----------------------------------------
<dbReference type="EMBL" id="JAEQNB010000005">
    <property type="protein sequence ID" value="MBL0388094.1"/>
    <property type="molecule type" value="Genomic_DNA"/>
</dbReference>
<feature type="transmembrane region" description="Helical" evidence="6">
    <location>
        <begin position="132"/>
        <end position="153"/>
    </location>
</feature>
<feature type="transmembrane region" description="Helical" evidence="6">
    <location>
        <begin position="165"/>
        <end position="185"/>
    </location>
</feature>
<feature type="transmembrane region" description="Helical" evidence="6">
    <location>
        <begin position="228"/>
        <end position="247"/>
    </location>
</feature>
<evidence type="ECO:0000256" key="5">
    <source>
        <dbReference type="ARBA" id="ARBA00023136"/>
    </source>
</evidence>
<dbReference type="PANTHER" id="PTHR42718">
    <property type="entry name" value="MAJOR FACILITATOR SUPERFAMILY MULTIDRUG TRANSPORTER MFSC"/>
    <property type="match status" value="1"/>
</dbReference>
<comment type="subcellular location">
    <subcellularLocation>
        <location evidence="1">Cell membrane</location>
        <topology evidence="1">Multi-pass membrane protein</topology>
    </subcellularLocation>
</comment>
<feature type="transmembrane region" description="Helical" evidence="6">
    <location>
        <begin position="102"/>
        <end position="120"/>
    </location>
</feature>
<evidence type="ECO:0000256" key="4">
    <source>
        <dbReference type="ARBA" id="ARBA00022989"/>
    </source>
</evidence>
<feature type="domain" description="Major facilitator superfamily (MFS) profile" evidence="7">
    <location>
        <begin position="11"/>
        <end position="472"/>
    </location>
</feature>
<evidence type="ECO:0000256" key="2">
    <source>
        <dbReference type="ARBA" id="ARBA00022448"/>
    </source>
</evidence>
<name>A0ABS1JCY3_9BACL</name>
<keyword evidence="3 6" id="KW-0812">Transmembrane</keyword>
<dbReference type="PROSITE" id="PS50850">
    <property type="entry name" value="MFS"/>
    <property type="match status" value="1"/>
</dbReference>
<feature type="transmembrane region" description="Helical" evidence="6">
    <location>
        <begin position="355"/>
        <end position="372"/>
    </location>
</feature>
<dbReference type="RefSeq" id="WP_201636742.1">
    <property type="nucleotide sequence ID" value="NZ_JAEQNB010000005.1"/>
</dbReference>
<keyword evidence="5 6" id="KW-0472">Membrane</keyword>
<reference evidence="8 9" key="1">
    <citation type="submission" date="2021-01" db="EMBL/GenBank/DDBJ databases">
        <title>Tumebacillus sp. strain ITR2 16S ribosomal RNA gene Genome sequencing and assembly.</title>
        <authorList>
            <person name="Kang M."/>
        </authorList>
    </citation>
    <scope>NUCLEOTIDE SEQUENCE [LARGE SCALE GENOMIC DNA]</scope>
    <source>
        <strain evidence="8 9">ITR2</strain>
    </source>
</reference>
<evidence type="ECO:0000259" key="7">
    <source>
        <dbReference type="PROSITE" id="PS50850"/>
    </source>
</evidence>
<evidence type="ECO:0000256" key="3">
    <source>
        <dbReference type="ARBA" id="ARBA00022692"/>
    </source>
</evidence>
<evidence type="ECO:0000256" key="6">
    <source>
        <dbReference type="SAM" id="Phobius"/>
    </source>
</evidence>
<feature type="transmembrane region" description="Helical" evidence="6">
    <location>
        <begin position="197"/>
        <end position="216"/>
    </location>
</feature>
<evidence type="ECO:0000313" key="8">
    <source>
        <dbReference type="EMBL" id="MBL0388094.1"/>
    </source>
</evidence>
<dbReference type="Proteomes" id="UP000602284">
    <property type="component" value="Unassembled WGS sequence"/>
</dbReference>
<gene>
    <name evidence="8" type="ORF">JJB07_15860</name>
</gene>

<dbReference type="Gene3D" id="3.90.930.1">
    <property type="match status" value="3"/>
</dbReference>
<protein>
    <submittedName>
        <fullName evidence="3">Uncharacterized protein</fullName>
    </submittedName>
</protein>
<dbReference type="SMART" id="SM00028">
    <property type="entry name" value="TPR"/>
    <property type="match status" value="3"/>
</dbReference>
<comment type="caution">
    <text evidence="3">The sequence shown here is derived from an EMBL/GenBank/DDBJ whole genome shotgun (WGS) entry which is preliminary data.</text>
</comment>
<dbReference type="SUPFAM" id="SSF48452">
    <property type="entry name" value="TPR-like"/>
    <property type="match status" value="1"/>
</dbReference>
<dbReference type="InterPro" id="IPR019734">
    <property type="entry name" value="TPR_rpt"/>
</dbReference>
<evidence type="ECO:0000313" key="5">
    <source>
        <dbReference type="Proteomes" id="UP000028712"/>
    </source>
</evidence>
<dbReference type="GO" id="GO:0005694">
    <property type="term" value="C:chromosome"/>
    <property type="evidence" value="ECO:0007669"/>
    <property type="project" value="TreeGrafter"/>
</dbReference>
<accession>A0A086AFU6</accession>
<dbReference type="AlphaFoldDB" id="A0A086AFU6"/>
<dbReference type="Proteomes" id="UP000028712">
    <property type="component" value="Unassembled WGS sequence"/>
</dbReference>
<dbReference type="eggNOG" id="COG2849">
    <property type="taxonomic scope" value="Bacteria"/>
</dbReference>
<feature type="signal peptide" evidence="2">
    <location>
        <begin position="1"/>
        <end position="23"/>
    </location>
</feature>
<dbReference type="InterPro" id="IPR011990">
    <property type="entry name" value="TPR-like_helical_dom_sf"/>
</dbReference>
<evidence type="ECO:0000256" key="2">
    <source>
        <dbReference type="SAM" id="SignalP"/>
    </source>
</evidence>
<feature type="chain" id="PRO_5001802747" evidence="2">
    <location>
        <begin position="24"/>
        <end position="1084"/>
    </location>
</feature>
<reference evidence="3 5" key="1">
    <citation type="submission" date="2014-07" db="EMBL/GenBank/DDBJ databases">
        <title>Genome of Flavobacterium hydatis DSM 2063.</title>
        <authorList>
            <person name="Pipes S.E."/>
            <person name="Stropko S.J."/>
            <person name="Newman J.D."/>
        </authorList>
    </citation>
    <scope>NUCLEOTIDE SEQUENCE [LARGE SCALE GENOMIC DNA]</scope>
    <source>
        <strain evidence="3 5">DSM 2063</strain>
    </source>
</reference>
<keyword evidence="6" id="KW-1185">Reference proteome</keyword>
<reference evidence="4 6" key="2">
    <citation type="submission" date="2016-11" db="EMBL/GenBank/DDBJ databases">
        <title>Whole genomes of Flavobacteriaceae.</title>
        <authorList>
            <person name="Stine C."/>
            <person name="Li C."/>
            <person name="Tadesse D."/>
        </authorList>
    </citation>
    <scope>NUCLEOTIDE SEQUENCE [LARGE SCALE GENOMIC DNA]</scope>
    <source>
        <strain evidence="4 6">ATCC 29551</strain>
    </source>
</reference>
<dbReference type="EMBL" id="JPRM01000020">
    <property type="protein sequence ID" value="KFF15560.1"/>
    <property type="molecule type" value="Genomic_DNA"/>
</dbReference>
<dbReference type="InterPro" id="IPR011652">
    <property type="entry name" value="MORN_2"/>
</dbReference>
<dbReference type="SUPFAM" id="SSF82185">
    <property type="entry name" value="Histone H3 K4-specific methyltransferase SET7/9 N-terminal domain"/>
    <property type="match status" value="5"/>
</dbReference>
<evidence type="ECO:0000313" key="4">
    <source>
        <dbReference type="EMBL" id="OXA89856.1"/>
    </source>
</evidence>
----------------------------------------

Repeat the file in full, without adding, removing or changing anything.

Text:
<dbReference type="EMBL" id="JAEQNB010000005">
    <property type="protein sequence ID" value="MBL0388094.1"/>
    <property type="molecule type" value="Genomic_DNA"/>
</dbReference>
<feature type="transmembrane region" description="Helical" evidence="6">
    <location>
        <begin position="132"/>
        <end position="153"/>
    </location>
</feature>
<feature type="transmembrane region" description="Helical" evidence="6">
    <location>
        <begin position="165"/>
        <end position="185"/>
    </location>
</feature>
<feature type="transmembrane region" description="Helical" evidence="6">
    <location>
        <begin position="228"/>
        <end position="247"/>
    </location>
</feature>
<evidence type="ECO:0000256" key="5">
    <source>
        <dbReference type="ARBA" id="ARBA00023136"/>
    </source>
</evidence>
<dbReference type="PANTHER" id="PTHR42718">
    <property type="entry name" value="MAJOR FACILITATOR SUPERFAMILY MULTIDRUG TRANSPORTER MFSC"/>
    <property type="match status" value="1"/>
</dbReference>
<comment type="subcellular location">
    <subcellularLocation>
        <location evidence="1">Cell membrane</location>
        <topology evidence="1">Multi-pass membrane protein</topology>
    </subcellularLocation>
</comment>
<feature type="transmembrane region" description="Helical" evidence="6">
    <location>
        <begin position="102"/>
        <end position="120"/>
    </location>
</feature>
<evidence type="ECO:0000256" key="4">
    <source>
        <dbReference type="ARBA" id="ARBA00022989"/>
    </source>
</evidence>
<feature type="domain" description="Major facilitator superfamily (MFS) profile" evidence="7">
    <location>
        <begin position="11"/>
        <end position="472"/>
    </location>
</feature>
<evidence type="ECO:0000256" key="2">
    <source>
        <dbReference type="ARBA" id="ARBA00022448"/>
    </source>
</evidence>
<name>A0ABS1JCY3_9BACL</name>
<keyword evidence="3 6" id="KW-0812">Transmembrane</keyword>
<dbReference type="PROSITE" id="PS50850">
    <property type="entry name" value="MFS"/>
    <property type="match status" value="1"/>
</dbReference>
<feature type="transmembrane region" description="Helical" evidence="6">
    <location>
        <begin position="355"/>
        <end position="372"/>
    </location>
</feature>
<dbReference type="RefSeq" id="WP_201636742.1">
    <property type="nucleotide sequence ID" value="NZ_JAEQNB010000005.1"/>
</dbReference>
<keyword evidence="5 6" id="KW-0472">Membrane</keyword>
<reference evidence="8 9" key="1">
    <citation type="submission" date="2021-01" db="EMBL/GenBank/DDBJ databases">
        <title>Tumebacillus sp. strain ITR2 16S ribosomal RNA gene Genome sequencing and assembly.</title>
        <authorList>
            <person name="Kang M."/>
        </authorList>
    </citation>
    <scope>NUCLEOTIDE SEQUENCE [LARGE SCALE GENOMIC DNA]</scope>
    <source>
        <strain evidence="8 9">ITR2</strain>
    </source>
</reference>
<evidence type="ECO:0000259" key="7">
    <source>
        <dbReference type="PROSITE" id="PS50850"/>
    </source>
</evidence>
<evidence type="ECO:0000256" key="3">
    <source>
        <dbReference type="ARBA" id="ARBA00022692"/>
    </source>
</evidence>
<evidence type="ECO:0000256" key="6">
    <source>
        <dbReference type="SAM" id="Phobius"/>
    </source>
</evidence>
<feature type="transmembrane region" description="Helical" evidence="6">
    <location>
        <begin position="197"/>
        <end position="216"/>
    </location>
</feature>
<evidence type="ECO:0000313" key="8">
    <source>
        <dbReference type="EMBL" id="MBL0388094.1"/>
    </source>
</evidence>
<dbReference type="Proteomes" id="UP000602284">
    <property type="component" value="Unassembled WGS sequence"/>
</dbReference>
<gene>
    <name evidence="8" type="ORF">JJB07_15860</name>
</gene>

<dbReference type="Gene3D" id="3.90.930.1">
    <property type="match status" value="3"/>
</dbReference>
<protein>
    <submittedName>
        <fullName evidence="3">Uncharacterized protein</fullName>
    </submittedName>
</protein>
<dbReference type="SMART" id="SM00028">
    <property type="entry name" value="TPR"/>
    <property type="match status" value="3"/>
</dbReference>
<comment type="caution">
    <text evidence="3">The sequence shown here is derived from an EMBL/GenBank/DDBJ whole genome shotgun (WGS) entry which is preliminary data.</text>
</comment>
<dbReference type="SUPFAM" id="SSF48452">
    <property type="entry name" value="TPR-like"/>
    <property type="match status" value="1"/>
</dbReference>
<dbReference type="InterPro" id="IPR019734">
    <property type="entry name" value="TPR_rpt"/>
</dbReference>
<evidence type="ECO:0000313" key="5">
    <source>
        <dbReference type="Proteomes" id="UP000028712"/>
    </source>
</evidence>
<dbReference type="GO" id="GO:0005694">
    <property type="term" value="C:chromosome"/>
    <property type="evidence" value="ECO:0007669"/>
    <property type="project" value="TreeGrafter"/>
</dbReference>
<accession>A0A086AFU6</accession>
<dbReference type="AlphaFoldDB" id="A0A086AFU6"/>
<dbReference type="Proteomes" id="UP000028712">
    <property type="component" value="Unassembled WGS sequence"/>
</dbReference>
<dbReference type="eggNOG" id="COG2849">
    <property type="taxonomic scope" value="Bacteria"/>
</dbReference>
<feature type="signal peptide" evidence="2">
    <location>
        <begin position="1"/>
        <end position="23"/>
    </location>
</feature>
<dbReference type="InterPro" id="IPR011990">
    <property type="entry name" value="TPR-like_helical_dom_sf"/>
</dbReference>
<evidence type="ECO:0000256" key="2">
    <source>
        <dbReference type="SAM" id="SignalP"/>
    </source>
</evidence>
<feature type="chain" id="PRO_5001802747" evidence="2">
    <location>
        <begin position="24"/>
        <end position="1084"/>
    </location>
</feature>
<reference evidence="3 5" key="1">
    <citation type="submission" date="2014-07" db="EMBL/GenBank/DDBJ databases">
        <title>Genome of Flavobacterium hydatis DSM 2063.</title>
        <authorList>
            <person name="Pipes S.E."/>
            <person name="Stropko S.J."/>
            <person name="Newman J.D."/>
        </authorList>
    </citation>
    <scope>NUCLEOTIDE SEQUENCE [LARGE SCALE GENOMIC DNA]</scope>
    <source>
        <strain evidence="3 5">DSM 2063</strain>
    </source>
</reference>
<keyword evidence="6" id="KW-1185">Reference proteome</keyword>
<reference evidence="4 6" key="2">
    <citation type="submission" date="2016-11" db="EMBL/GenBank/DDBJ databases">
        <title>Whole genomes of Flavobacteriaceae.</title>
        <authorList>
            <person name="Stine C."/>
            <person name="Li C."/>
            <person name="Tadesse D."/>
        </authorList>
    </citation>
    <scope>NUCLEOTIDE SEQUENCE [LARGE SCALE GENOMIC DNA]</scope>
    <source>
        <strain evidence="4 6">ATCC 29551</strain>
    </source>
</reference>
<dbReference type="EMBL" id="JPRM01000020">
    <property type="protein sequence ID" value="KFF15560.1"/>
    <property type="molecule type" value="Genomic_DNA"/>
</dbReference>
<dbReference type="InterPro" id="IPR011652">
    <property type="entry name" value="MORN_2"/>
</dbReference>
<dbReference type="SUPFAM" id="SSF82185">
    <property type="entry name" value="Histone H3 K4-specific methyltransferase SET7/9 N-terminal domain"/>
    <property type="match status" value="5"/>
</dbReference>
<evidence type="ECO:0000313" key="4">
    <source>
        <dbReference type="EMBL" id="OXA89856.1"/>
    </source>
</evidence>